She’ll Be Back: Linda Hamilton Returning to the Terminator Franchise For Planned Trilogy
After the franchise flop-fest culminating in Terminator: Genisys, James Cameron is returning to the Terminator franchise to oversee an all-new trilogy of films that would give a proper ending to the Humanity vs. Skynet conflict. We’ve now learned that another very important piece of the Terminator puzzle is returning. Ladies and Gentlemen, Linda Hamilton—A.K.A. the OG Sarah Connor—is back!
Hamilton will be reprising her iconic role alongside Arnold Schwarzenegger and returning franchise co-creator James Cameron (the other creator of the Terminator franchise is, of course, the badass Gale Anne Hurd). While the films will be based on a story by Cameron, and he will likely have some input in the writing, they will be planned and written in a writer’s room including David Goyer, Chris Eglee, Justin Rhodes, and Josh Friedman.
The trilogy, or at least the first film for sure, will be directed by Deadpool‘s Tim Miller.
When Cameron announced the news at a private event, he said, “As meaningful as she was to gender and action stars everywhere back then, it’s going to make a huge statement to have that seasoned warrior that she’s become return. There are 50-year-old, 60-year-old guys out there killing bad guys, but there isn’t an example of that for women.”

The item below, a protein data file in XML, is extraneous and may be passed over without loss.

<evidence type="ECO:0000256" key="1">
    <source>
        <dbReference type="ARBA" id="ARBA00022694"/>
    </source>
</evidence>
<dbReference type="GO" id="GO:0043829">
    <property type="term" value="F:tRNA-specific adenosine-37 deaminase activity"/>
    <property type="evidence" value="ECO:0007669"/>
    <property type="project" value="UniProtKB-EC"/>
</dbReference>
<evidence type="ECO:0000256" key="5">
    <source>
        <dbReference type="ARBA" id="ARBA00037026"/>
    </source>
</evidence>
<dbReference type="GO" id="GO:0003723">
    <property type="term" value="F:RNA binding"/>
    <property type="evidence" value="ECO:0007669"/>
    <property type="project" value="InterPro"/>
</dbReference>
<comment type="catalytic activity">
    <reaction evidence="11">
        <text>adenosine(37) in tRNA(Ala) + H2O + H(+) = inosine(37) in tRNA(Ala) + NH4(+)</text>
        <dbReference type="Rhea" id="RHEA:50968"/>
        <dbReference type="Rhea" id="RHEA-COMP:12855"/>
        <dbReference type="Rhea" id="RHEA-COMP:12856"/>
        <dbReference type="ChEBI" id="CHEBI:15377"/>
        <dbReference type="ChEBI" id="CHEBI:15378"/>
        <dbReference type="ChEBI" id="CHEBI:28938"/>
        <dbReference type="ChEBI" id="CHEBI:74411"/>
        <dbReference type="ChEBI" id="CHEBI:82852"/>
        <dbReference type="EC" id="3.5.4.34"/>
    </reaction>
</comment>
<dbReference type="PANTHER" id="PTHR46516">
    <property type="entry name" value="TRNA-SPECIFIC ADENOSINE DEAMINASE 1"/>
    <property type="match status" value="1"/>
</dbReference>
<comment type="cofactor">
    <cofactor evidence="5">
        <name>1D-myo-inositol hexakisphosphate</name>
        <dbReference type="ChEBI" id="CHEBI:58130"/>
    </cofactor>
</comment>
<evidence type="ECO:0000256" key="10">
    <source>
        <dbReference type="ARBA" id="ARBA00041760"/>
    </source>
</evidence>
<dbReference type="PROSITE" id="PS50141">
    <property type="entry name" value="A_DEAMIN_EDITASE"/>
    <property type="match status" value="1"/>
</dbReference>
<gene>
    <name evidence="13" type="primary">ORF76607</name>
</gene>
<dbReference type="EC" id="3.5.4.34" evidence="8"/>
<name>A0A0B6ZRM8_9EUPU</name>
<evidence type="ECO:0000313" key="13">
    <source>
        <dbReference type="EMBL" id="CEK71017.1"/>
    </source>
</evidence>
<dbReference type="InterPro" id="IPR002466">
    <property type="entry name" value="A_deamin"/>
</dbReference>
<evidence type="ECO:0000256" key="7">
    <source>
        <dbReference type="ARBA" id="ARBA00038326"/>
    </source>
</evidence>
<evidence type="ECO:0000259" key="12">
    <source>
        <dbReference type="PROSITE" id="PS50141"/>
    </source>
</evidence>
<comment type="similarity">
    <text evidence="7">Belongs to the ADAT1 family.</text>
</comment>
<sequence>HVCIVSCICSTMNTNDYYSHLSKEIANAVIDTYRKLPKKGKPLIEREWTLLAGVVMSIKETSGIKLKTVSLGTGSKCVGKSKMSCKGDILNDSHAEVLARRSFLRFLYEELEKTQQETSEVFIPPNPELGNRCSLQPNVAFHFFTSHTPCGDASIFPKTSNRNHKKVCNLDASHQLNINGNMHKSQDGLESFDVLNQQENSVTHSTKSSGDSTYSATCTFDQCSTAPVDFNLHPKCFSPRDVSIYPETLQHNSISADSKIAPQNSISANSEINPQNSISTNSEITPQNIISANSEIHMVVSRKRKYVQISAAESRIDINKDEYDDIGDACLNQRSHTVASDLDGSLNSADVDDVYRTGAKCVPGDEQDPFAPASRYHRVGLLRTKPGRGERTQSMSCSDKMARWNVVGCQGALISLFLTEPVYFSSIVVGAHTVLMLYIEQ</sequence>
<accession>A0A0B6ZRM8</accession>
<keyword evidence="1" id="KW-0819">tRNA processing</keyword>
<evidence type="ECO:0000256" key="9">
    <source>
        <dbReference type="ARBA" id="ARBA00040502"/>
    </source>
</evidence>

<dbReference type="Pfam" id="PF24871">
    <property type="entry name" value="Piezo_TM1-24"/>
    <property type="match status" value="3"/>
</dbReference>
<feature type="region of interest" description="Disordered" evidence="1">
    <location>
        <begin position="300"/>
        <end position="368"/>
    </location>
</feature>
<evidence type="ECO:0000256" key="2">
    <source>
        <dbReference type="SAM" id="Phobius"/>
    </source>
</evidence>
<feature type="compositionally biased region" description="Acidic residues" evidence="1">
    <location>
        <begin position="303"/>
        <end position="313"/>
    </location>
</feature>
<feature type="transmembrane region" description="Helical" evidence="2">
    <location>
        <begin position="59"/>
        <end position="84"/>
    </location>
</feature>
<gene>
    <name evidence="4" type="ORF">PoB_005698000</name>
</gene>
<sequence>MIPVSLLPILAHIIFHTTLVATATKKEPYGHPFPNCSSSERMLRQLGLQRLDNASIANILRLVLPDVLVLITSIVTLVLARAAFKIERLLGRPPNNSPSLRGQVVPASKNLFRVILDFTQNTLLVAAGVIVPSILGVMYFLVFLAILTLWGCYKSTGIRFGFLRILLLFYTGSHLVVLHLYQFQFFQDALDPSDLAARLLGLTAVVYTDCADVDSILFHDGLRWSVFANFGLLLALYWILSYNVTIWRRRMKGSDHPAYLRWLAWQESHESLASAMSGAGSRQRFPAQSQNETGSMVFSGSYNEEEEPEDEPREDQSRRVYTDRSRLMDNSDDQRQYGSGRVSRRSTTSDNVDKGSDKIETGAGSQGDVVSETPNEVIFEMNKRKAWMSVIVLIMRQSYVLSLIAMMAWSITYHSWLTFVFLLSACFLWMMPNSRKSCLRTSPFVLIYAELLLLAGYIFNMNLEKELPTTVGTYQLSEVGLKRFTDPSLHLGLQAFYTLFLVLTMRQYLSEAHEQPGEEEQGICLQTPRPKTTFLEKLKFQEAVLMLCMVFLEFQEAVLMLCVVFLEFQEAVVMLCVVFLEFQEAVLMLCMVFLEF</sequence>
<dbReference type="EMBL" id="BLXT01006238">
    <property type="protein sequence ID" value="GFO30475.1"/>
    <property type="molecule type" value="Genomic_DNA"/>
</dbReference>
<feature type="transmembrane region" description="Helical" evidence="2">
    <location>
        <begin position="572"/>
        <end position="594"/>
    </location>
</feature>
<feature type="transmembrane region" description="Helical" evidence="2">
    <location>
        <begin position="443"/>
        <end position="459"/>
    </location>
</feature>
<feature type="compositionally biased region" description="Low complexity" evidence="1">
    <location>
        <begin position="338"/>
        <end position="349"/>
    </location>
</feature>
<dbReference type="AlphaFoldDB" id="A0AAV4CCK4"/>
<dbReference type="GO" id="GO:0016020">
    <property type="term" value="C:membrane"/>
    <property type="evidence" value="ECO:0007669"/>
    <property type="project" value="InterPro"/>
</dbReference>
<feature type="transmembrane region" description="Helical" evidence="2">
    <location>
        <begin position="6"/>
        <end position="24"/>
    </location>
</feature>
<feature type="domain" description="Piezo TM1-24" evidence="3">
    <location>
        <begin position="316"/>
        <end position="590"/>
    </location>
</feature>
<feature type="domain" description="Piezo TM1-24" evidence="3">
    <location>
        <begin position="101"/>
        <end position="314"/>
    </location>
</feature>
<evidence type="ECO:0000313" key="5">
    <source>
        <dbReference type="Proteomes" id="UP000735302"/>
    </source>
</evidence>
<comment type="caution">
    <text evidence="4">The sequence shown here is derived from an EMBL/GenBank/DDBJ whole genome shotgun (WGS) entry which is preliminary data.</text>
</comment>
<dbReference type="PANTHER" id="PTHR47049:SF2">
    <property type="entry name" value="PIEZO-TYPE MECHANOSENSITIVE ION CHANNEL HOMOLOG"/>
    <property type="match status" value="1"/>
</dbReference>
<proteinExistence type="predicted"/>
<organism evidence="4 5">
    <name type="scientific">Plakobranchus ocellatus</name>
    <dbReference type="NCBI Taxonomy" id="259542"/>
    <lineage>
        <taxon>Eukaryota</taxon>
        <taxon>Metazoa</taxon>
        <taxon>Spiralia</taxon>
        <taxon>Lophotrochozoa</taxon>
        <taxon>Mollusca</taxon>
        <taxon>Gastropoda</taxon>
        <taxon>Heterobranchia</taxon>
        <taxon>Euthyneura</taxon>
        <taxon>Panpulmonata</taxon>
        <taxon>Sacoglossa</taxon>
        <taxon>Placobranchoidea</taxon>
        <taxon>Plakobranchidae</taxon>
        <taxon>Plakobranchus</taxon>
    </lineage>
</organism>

Hey, don’t let Helen Mirren (A.K.A. Victoria Winslow in the RED series) hear you say that. She was in her late 60s when she last played that role. But yes, point taken. It would be awesome to see another woman over the age of 60 playing a hardcore action role, as so many men do (some past the point of belief).
What gets me about this is that, even as Cameron talks about Hamilton’s involvement as being important for women, none of the announced creative voices on the team are female so far. Male director, all-male writer’s room (so far), and Cameron overseeing it all, despite the fact that Hurd was instrumental in the first Terminator film (even though Cameron is quick to dismiss her contribution by emphasizing that her screenwriting credit doesn’t mean she actually did any writing on the script. No, she just fixed it.)
I really wish that men in Hollywood would actually include women in the process, not simply have one or two important women scattered around and surround the with dudes. That would be really great.
(via Deadline Hollywood, image: Orion Pictures)
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